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Berlin’s debate over Pius XII has hit the streets

German historians have asked Berlin authorities to rename a street honoring Pius because he allegedly failed to denounce the Holocaust.

In this file photo dated September 1945, Pope Pius XII, wearing the ring of St. Peter, raises his right hand in a papal blessing at the Vatican. (AP Photo, File)

(RNS) — The debate about the late Pope Pius XII and the Holocaust — what he knew and why he did not openly denounce it — has been hotly contested for decades in articles, books and conferences. In Berlin, it’s now taken to the streets.

To one street, to be more precise. The Pacelliallee, a tree-lined boulevard in western Berlin, bears the name of Archbishop Eugenio Pacelli, the Vatican’s nuncio in Germany from 1917 to 1929 who later became Pope Pius XII.

The long-awaited opening of the Vatican archives from World War II last March, allowing the closest look yet at Pius’ diplomacy, has excited rival researchers sifting the files for a rationale for his relations with the Nazi regime: proof, in other words, that he was an outright anti-Semite, as some allege, a secret Germanophile or simply a cautious diplomat.


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In Berlin, it has also injected street names into decades-long debate. In the anti-Pius camp are two historians, backed by Germany’s ombudsman for anti-Semitism, who last year asked Berlin authorities to strip Pius’ name from the Pacelliallee because he allegedly knew all about the Holocaust but failed to denounce it.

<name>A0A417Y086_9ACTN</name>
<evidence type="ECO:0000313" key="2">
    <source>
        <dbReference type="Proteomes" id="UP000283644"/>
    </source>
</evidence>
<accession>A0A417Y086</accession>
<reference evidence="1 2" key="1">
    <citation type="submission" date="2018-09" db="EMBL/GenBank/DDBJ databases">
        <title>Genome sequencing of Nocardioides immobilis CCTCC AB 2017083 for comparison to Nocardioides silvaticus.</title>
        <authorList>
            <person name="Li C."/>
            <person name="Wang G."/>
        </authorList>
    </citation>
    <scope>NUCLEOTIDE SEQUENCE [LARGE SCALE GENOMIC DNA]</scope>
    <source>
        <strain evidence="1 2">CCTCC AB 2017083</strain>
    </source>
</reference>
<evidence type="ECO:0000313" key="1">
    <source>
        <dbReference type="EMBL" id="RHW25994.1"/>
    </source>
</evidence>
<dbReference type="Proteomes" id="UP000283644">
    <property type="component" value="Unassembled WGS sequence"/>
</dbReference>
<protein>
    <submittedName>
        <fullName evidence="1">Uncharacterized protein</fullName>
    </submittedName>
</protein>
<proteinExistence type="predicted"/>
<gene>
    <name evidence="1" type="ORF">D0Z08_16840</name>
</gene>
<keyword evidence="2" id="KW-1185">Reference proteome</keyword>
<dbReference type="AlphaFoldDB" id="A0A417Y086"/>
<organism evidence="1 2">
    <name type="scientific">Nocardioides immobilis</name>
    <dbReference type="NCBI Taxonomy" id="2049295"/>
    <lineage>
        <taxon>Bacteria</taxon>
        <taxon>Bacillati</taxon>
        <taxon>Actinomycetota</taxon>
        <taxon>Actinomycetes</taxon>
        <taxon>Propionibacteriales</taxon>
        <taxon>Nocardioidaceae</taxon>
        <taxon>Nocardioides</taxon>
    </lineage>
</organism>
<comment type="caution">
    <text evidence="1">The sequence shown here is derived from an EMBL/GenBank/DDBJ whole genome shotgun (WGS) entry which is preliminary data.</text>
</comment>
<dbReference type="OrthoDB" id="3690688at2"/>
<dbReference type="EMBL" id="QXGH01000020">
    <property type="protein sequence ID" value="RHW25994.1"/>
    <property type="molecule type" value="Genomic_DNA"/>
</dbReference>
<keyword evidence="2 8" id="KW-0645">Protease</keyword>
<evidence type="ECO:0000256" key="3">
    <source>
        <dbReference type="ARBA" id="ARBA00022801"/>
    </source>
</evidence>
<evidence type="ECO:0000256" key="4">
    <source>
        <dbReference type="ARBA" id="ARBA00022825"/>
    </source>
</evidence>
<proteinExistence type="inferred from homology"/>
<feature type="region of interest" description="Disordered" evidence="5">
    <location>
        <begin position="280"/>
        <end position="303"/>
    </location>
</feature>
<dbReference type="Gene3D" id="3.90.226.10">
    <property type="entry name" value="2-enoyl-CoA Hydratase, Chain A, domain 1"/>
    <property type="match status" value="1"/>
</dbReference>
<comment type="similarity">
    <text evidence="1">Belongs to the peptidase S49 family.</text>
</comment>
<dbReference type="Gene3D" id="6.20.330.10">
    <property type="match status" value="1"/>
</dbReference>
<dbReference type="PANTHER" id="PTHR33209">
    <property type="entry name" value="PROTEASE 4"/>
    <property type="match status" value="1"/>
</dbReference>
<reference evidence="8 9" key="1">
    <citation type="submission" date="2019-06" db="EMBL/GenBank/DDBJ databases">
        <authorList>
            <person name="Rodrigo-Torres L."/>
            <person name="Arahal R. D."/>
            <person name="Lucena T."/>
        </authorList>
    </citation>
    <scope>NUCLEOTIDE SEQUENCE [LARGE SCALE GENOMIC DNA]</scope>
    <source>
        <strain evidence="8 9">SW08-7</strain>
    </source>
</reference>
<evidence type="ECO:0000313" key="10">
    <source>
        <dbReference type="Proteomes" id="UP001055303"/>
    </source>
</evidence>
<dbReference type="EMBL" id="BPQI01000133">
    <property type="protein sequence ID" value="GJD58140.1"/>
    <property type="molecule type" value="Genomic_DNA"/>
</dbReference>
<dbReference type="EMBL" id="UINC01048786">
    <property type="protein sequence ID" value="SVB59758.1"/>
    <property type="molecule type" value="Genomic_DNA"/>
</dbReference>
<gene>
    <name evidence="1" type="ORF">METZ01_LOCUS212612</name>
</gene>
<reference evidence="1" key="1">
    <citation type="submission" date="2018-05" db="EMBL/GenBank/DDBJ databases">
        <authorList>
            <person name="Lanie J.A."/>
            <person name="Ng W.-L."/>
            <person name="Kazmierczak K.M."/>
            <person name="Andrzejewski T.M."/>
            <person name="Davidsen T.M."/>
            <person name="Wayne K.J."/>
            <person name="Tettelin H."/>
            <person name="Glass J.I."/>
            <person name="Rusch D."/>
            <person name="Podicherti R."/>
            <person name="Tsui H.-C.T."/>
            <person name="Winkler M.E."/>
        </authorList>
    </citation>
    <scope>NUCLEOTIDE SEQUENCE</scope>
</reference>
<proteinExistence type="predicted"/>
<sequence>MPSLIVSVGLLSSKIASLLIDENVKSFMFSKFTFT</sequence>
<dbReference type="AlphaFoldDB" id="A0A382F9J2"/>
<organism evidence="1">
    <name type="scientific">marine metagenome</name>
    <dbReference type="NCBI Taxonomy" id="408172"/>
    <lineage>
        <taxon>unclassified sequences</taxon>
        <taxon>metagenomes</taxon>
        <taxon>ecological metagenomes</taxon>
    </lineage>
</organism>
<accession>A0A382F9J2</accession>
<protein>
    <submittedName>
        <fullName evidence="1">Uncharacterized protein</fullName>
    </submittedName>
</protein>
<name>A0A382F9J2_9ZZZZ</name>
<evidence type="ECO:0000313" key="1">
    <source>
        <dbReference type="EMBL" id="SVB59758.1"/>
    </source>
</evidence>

The petition by their “No-Pa Berlin” group has attracted about 1,100 signatures so far — about as many as have signed a counterpetition launched to defeat it.

Johan Ickx, a Belgian-born Vatican archivist, has now rallied the pro-Pius camp with a new book in Italy titled “Pio XII e gli Ebrei” (“Pius XII and the Jews”).

In it, he argues that the long-hidden files show how persecuted Jews from several occupied nations saw the controversial pontiff as their last, best hope for salvation.

This debate has gone on at least since at least 1963, when the stage play “The Deputy,” by the then-West German author Rolf Hochhuth, questioned Pius’ hitherto good reputation with accusations that he was indifferent to the Nazi slaughter of European Jews.

Folders marked with labels reading “Pius XII" are seen through a grating during a guided tour for media of the Vatican library on Pope Pius XII, at the Vatican, Thursday, Feb. 27, 2020. The Vatican’s apostolic library on Pope Pius XII, the World War II-era pope and his record during the Holocaust, opened to researchers on March 2, 2020. (AP Photo/Gregorio Borgia)

Folders marked with labels reading “Pius XII” are seen through a grating during a guided tour for media of the Vatican library on Pope Pius XII, at the Vatican, Feb. 27, 2020. The Vatican’s apostolic library on Pius, the World War II-era pope, and his record during the Holocaust opened to researchers on March 2, 2020. (AP Photo/Gregorio Borgia)

Opinions are so polarized that the Vatican’s wartime archives, which have offered up some anti-Pius evidence since they were opened last March, will probably not settle the debate.

The anti-Pius faction in Berlin seems to have gained the advantage with its proposal for a new person to honor. It wants to rename the Pacelliallee after Israel’s former prime minister Golda Meir.

“Pacelli spread anti-Semitic clichés for decades,” the petition launched by the two historians charges. “He made Hitler’s first foreign policy success possible in 1933.” The reference is to the Reichskonkordat, an agreement between the Third Reich and the Vatican, negotiated by Pacelli.